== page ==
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Haddock’s argument focuses on Hartman’s alleged preoccupation with personal, political and religious matters, which, according to Haddock, led to poor decision-making and financial distress for Silver Star. One black mark against Hartman, Haddock says, was his lack of enthusiasm for the company’s dramatic pivot from traditional real estate holdings to the burgeoning self-storage market.

After suspending distributions in 2022, the company sought to reposition Silver Star’s entire 6.8-million-square-foot retail, office and industrial portfolio to self-storage in the summer of 2023. It was a critical juncture. Office and retail faced distress from falling valuations and looming defaults, but self-storage was resilient. 

Haddock intimated that he was one of the loudest voices advocating for self-storage, which he saw as a saving grace amid the uncertainty and woes in Texas’ retail and office markets. Hartman disagreed. 

In December 2023, Haddock led a lawsuit on behalf of Silver Star, demanding over $50 million in damages from Hartman for harming the firm. The suit painted a grim picture of Hartman’s tenure, and implicated both his daughter, Margaret Hartman, who had worked at the firm, and his wife, Lisa Hartman. 

Hartman denies all allegations and claims that the executive committee’s mismanagement led to the company’s downfall. He took aim at the self-storage pivot, which he describes as a shortsighted attempt to counteract his efforts to liquidate Silver Star. 

“Shareholders,” he added, “overwhelmingly support a liquidation of the company.”

Legal labyrinth: Hartman v. Silver Star

In its most recent legal challenge, a December lawsuit filed in Houston, Silver Star accused Hartman of “a pattern and practice of manipulation” in efforts to elevate the personal interests of himself and his family.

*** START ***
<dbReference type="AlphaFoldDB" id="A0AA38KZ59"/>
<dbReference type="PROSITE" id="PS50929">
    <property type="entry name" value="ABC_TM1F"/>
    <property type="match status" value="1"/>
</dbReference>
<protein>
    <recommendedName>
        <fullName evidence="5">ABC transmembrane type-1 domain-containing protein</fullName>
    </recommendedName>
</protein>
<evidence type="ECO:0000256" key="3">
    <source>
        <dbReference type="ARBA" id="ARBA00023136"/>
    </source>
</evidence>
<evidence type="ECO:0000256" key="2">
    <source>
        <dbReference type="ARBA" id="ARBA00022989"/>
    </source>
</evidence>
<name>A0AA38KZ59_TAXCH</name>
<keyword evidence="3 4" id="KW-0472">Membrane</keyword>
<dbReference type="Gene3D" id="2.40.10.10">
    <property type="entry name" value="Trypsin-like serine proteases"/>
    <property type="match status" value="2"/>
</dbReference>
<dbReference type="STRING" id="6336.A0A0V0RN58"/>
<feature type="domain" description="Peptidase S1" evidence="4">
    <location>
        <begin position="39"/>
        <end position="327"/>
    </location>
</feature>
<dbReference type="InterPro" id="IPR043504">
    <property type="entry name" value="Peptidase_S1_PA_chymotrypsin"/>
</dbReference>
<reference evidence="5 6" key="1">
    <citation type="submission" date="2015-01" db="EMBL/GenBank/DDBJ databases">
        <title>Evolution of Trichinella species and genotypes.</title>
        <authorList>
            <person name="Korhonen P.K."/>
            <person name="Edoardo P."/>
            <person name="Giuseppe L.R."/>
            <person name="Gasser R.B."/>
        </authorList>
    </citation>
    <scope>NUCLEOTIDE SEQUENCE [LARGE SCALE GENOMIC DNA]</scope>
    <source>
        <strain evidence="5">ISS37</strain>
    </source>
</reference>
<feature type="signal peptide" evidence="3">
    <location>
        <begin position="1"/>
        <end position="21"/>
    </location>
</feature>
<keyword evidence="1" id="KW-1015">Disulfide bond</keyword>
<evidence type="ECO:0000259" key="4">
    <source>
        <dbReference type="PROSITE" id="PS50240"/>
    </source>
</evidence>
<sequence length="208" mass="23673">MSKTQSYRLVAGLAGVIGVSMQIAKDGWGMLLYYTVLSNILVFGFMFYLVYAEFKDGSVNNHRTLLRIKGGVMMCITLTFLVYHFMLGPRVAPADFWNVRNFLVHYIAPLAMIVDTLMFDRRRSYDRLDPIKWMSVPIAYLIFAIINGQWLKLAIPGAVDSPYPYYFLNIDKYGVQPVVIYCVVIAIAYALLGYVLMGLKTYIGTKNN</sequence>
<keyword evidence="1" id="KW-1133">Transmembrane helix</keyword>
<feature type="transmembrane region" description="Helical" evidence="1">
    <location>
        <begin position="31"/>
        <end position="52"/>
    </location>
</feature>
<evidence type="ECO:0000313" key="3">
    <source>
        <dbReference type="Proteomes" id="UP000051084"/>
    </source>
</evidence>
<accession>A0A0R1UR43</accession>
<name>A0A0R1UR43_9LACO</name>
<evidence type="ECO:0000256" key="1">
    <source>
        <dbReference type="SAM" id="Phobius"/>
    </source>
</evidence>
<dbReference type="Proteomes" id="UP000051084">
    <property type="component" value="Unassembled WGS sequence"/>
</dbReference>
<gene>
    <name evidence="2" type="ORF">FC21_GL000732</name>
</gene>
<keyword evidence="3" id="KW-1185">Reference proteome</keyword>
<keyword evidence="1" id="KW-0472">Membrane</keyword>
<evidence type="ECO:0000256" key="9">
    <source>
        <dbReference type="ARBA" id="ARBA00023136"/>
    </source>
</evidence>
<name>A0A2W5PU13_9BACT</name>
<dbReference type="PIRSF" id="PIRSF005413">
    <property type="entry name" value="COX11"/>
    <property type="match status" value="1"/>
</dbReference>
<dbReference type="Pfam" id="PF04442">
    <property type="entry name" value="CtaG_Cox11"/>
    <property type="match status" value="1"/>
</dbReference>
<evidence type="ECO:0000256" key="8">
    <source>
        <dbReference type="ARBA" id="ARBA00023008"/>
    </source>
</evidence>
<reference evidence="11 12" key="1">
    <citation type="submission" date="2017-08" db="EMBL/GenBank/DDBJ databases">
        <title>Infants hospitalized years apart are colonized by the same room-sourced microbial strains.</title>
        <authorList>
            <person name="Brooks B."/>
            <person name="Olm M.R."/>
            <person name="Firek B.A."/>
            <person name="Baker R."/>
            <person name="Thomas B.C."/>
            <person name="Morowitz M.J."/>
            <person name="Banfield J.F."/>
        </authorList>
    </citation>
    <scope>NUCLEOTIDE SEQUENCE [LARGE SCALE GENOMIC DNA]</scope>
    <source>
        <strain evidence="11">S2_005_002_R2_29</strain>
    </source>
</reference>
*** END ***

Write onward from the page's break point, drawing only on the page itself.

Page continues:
The suit also accused Hartman of traveling to the U.S. Capitol during the Jan. 6 riot and backing false claims about the 2020 general election’s legitimacy as examples of his bad decision-making and political obsessions that allegedly cost the company upwards of $50 million.

According to accusations in a lawsuit Silver Star filed in the District Court of Maryland, where the company is registered, Hartman attempted to sway stockholders into replacing its three-person executive committee with his own preferred candidates and of disseminating misleading information to stockholders. 

Hartman uses his status as primary shareholder in Silver Star to stay in the game. In a countersuit against the firm, he accused the executive committee of incompetence and illegal actions, such as altering bylaws without shareholder consent and forgoing the annual shareholder meeting in an attempt to entrench themselves. 

On Feb. 2, Hartman was successful in temporarily blocking the shareholder vote count.

But three days later, Silver Star announced that it was under a formal SEC investigation, with an impending subpoena from the commission’s Fort Worth Regional Office set to request undisclosed documents. 

The nature of the inquiry remains unknown, but the firm could see cease and desist orders, hefty civil money penalties and restrictions on individuals serving in leadership capacities within the public company — as the Silver Star story winds on.